La valse – poème chorégraphique
Cello Concerto in B minor, Op.104
Lynn Harrell (cello)
UMS Choral Union
Detroit Symphony Orchestra
Teddy Abrams [second conductor, Ives]
Reviewed by: Colin Anderson
Reviewed: 28 April, 2013
Venue: Orchestra Hall, Detroit, Michigan
From shady and shadowy beginnings, out of the gloom emerges a proud Viennese waltz. So begins Ravel’s World War One-motivated La valse, well-heeled society becoming embroiled in conflict. The Detroit Symphony Orchestra glinted and gloried its way through Ravel’s fastidious score, the screw tightening until conflagration intrudes and catastrophe is catapulted to the abyss-entering coda, a little soft-grained here. La valse is a difficult work to start a concert with, and better ends an evening; nevertheless the DSO and Leonard Slatkin displayed a dancing-couple unity, not to be put asunder.
Dvořák’s expansive Cello Concerto was one of several works that he composed while in the United States (not least the ‘New World’ Symphony). This reading began with particular purpose under Slatkin’s direction, a poetic contrast then made for the gorgeous horn solo. Lynn Harrell continued the urgency and contrasts. As broadcast, his tone was wiry rather than rich, but the performance was emotionally satisfying, Harrell’s long experience and unvarnished ‘of the minute’ response getting to the heart of the matter. There was some fine interplay between soloist and orchestra. Much sensitivity and passion informed the slow movement, and a purposeful and reflective (tenderly expressed) finale wrapped up this bracing and moving rendition. In fact, given the turbulent conclusions to this work and Ravel’s, their pairing was apt.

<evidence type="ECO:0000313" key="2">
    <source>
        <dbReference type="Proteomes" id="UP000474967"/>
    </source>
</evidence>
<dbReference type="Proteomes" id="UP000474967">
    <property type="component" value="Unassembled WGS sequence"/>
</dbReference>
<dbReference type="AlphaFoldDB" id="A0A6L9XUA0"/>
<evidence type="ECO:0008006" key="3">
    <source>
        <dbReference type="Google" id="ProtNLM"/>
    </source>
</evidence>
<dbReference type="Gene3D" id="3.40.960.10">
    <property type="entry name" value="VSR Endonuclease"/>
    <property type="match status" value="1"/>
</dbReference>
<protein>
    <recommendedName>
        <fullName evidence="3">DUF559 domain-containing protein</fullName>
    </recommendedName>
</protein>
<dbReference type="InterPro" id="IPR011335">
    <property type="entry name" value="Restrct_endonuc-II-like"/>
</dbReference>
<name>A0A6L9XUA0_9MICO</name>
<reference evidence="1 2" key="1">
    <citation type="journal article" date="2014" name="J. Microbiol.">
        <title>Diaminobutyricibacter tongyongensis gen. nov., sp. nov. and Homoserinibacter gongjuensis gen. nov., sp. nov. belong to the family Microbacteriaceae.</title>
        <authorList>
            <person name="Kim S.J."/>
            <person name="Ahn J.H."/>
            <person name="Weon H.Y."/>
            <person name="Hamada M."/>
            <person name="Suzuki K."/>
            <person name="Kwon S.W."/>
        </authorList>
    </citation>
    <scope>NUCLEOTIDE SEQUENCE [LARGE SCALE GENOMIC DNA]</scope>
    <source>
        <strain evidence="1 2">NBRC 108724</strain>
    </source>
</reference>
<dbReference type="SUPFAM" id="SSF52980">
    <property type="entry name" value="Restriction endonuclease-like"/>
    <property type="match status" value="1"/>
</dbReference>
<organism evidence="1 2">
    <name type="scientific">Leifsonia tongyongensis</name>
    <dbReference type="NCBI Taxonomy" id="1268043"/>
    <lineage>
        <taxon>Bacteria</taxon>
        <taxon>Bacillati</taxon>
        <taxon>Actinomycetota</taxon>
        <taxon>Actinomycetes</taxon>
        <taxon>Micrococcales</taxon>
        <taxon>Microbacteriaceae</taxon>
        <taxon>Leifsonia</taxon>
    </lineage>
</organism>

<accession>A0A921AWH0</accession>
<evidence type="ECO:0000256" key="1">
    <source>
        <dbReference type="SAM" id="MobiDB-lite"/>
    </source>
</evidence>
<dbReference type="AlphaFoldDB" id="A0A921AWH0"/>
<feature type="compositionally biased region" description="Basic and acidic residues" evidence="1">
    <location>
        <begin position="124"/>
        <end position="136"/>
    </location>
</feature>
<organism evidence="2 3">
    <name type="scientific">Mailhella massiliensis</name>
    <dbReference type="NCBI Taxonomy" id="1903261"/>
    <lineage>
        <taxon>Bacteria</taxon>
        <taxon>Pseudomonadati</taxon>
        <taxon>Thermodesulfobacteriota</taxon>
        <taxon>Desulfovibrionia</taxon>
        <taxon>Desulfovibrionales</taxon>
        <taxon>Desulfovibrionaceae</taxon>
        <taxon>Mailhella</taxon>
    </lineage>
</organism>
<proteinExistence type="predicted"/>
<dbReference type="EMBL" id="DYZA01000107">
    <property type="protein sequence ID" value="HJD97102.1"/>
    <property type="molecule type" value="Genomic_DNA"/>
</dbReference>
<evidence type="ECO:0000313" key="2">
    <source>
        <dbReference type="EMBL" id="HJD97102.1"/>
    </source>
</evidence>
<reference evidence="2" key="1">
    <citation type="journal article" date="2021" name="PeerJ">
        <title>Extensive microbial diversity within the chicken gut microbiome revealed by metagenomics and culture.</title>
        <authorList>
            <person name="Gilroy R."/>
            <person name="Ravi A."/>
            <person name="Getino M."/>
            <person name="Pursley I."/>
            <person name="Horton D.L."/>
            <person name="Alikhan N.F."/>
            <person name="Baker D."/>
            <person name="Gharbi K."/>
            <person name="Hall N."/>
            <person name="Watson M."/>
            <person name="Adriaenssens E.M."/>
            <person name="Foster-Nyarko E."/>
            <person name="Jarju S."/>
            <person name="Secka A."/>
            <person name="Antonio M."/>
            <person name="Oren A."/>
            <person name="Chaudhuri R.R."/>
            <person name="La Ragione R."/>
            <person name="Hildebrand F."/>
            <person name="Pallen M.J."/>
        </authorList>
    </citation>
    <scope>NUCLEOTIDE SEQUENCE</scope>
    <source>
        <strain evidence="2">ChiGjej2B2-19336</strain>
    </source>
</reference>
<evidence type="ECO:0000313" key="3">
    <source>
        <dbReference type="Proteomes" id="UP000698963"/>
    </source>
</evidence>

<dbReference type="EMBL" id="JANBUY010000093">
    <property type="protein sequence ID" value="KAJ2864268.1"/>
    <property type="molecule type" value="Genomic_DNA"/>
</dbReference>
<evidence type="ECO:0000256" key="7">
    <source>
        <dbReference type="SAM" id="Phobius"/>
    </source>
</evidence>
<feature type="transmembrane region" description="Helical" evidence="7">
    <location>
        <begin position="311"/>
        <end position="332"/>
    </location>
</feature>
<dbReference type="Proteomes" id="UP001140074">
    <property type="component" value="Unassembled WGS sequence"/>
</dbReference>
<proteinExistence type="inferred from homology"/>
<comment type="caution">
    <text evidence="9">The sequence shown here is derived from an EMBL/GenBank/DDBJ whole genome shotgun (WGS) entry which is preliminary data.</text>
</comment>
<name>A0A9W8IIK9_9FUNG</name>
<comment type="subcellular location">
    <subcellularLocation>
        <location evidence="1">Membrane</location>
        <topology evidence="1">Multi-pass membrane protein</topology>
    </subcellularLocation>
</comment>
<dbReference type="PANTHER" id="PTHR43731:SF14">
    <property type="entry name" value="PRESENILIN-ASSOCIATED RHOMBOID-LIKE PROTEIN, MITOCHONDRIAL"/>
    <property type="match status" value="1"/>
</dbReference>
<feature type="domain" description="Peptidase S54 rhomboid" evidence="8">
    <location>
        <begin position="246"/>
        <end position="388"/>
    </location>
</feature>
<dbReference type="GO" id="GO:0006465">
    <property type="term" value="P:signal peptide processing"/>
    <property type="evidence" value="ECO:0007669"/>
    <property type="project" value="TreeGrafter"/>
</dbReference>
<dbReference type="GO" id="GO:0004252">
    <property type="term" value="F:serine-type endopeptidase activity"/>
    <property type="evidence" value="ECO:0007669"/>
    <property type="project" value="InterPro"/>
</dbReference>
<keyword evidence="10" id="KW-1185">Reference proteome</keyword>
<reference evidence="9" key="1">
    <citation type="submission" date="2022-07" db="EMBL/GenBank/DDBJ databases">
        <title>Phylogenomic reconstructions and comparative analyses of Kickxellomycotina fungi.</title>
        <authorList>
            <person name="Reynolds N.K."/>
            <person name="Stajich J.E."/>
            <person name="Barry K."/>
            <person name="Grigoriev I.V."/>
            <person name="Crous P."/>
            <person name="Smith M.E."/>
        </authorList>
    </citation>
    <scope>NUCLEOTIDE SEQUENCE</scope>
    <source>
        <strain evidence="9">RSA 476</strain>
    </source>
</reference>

A few hours prior to this concert, the great cellist Janos Starker had passed away. He was 88. Slatkin made several recordings with him, the cello concertos by Dvořák, Elgar and Walton, and Richard Strauss’s Don Quixote. Lynn Harrell’s address to the Detroit audience left in no doubt as to Starker’s influence on him, which then took on the soul-searching import of unaccompanied Bach.
Upheaval also informs Charles Ives’s Fourth Symphony. This live webcast (3 p.m. in Detroit, five hours later for your in-London reviewer) concluded with this remarkable achievement. Written for a huge orchestra (including three pianos, one tuned a quarter-tone sharp, much percussion, and with some musicians placed afar), if lasting only about 35 minutes, Ives 4 (1910-16) is imposing and speculative from the off, expressively affecting in the short (4-minute) ‘Prelude’, the chorus intoning “Watchman, tell us of the Night” and goes beyond the world as we know it. The whole may be stylistically discombobulating, but it adds up. Not heard complete until 1965, by then Ives was dead eleven years, when Stokowski led the first complete performance (some movements had been given individual outings prior to this), it was a premiere that Slatkin attended – “I didn’t like it!”, he told us – and then gave an illustrated introduction to the second movement, entitled ‘Comedy’ and innocently marked Allegretto.
For all its daunting complexity and seeming pandemonium, this movement makes use of American popular hymns and patriotic tunes (which turn up in other Ives pieces). It’s very serious, and thrilling in its cosmic interplay, and with some starlit repose; Teddy Abrams conducted one lot of music, Slatkin another lot, meeting/not meeting. In the third-movement ‘Fugue’, Ives looks back to his younger, more-conservative self, if with some harmonic curdle, and eloquently turned here. The finale contains arguably the symphony’s greatest and most-visionary music, building and building, wordless voices then taking us to an “unknown region”, as Walt Whitman has it.
This is music that has attracted Boulez, Ozawa (the Boston Symphony played Ives 4 in London about thirty years ago), Robertson (BBC Proms) and Slatkin himself has led previous performances, not least with the Royal Concertgebouw Orchestra. This Detroit SO account sounded – and looked – spectacular (synthesisers called upon to create some of Ives’s effects, the theremin, for example), this composer’s music very much a concern for this orchestra at present – on May 10 in Carnegie Hall, Slatkin and the DSO play all four of Ives’s symphonies in a single sitting … which must be a first!